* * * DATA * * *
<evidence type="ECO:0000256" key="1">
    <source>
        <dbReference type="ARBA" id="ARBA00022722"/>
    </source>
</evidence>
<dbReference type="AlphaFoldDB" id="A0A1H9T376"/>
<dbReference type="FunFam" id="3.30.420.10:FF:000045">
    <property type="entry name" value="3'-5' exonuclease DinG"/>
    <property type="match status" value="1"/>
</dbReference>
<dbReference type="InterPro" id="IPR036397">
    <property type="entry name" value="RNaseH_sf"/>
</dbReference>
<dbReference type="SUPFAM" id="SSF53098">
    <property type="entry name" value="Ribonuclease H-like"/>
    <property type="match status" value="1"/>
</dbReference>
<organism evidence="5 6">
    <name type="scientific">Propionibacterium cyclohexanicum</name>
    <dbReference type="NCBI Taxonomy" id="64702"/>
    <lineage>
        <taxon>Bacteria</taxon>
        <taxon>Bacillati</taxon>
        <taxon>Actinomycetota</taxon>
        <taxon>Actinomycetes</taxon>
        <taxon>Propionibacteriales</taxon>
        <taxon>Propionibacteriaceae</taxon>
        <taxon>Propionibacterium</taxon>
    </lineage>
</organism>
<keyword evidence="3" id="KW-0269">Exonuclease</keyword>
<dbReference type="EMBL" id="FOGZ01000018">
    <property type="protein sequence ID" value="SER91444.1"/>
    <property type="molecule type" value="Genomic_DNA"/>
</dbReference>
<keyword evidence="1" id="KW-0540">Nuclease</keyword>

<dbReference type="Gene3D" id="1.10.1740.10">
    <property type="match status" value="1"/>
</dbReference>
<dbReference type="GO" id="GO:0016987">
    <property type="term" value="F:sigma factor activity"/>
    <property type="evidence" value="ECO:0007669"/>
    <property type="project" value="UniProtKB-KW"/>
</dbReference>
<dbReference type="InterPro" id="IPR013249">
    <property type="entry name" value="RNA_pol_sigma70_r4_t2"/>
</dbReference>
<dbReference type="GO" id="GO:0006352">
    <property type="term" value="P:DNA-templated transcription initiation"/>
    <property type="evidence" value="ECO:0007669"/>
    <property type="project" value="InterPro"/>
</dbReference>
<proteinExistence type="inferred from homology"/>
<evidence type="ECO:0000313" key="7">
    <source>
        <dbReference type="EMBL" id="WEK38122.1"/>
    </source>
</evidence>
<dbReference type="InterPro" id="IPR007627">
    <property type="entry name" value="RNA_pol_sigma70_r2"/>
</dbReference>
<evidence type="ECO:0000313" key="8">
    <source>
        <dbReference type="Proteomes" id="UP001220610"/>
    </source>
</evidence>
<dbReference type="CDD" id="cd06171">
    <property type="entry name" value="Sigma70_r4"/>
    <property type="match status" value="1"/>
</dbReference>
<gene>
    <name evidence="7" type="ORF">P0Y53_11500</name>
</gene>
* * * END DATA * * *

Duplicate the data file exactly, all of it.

<evidence type="ECO:0000256" key="1">
    <source>
        <dbReference type="ARBA" id="ARBA00022722"/>
    </source>
</evidence>
<dbReference type="AlphaFoldDB" id="A0A1H9T376"/>
<dbReference type="FunFam" id="3.30.420.10:FF:000045">
    <property type="entry name" value="3'-5' exonuclease DinG"/>
    <property type="match status" value="1"/>
</dbReference>
<dbReference type="InterPro" id="IPR036397">
    <property type="entry name" value="RNaseH_sf"/>
</dbReference>
<dbReference type="SUPFAM" id="SSF53098">
    <property type="entry name" value="Ribonuclease H-like"/>
    <property type="match status" value="1"/>
</dbReference>
<organism evidence="5 6">
    <name type="scientific">Propionibacterium cyclohexanicum</name>
    <dbReference type="NCBI Taxonomy" id="64702"/>
    <lineage>
        <taxon>Bacteria</taxon>
        <taxon>Bacillati</taxon>
        <taxon>Actinomycetota</taxon>
        <taxon>Actinomycetes</taxon>
        <taxon>Propionibacteriales</taxon>
        <taxon>Propionibacteriaceae</taxon>
        <taxon>Propionibacterium</taxon>
    </lineage>
</organism>
<keyword evidence="3" id="KW-0269">Exonuclease</keyword>
<dbReference type="EMBL" id="FOGZ01000018">
    <property type="protein sequence ID" value="SER91444.1"/>
    <property type="molecule type" value="Genomic_DNA"/>
</dbReference>
<keyword evidence="1" id="KW-0540">Nuclease</keyword>

<dbReference type="Gene3D" id="1.10.1740.10">
    <property type="match status" value="1"/>
</dbReference>
<dbReference type="GO" id="GO:0016987">
    <property type="term" value="F:sigma factor activity"/>
    <property type="evidence" value="ECO:0007669"/>
    <property type="project" value="UniProtKB-KW"/>
</dbReference>
<dbReference type="InterPro" id="IPR013249">
    <property type="entry name" value="RNA_pol_sigma70_r4_t2"/>
</dbReference>
<dbReference type="GO" id="GO:0006352">
    <property type="term" value="P:DNA-templated transcription initiation"/>
    <property type="evidence" value="ECO:0007669"/>
    <property type="project" value="InterPro"/>
</dbReference>
<proteinExistence type="inferred from homology"/>
<evidence type="ECO:0000313" key="7">
    <source>
        <dbReference type="EMBL" id="WEK38122.1"/>
    </source>
</evidence>
<dbReference type="InterPro" id="IPR007627">
    <property type="entry name" value="RNA_pol_sigma70_r2"/>
</dbReference>
<evidence type="ECO:0000313" key="8">
    <source>
        <dbReference type="Proteomes" id="UP001220610"/>
    </source>
</evidence>
<dbReference type="CDD" id="cd06171">
    <property type="entry name" value="Sigma70_r4"/>
    <property type="match status" value="1"/>
</dbReference>
<gene>
    <name evidence="7" type="ORF">P0Y53_11500</name>
</gene>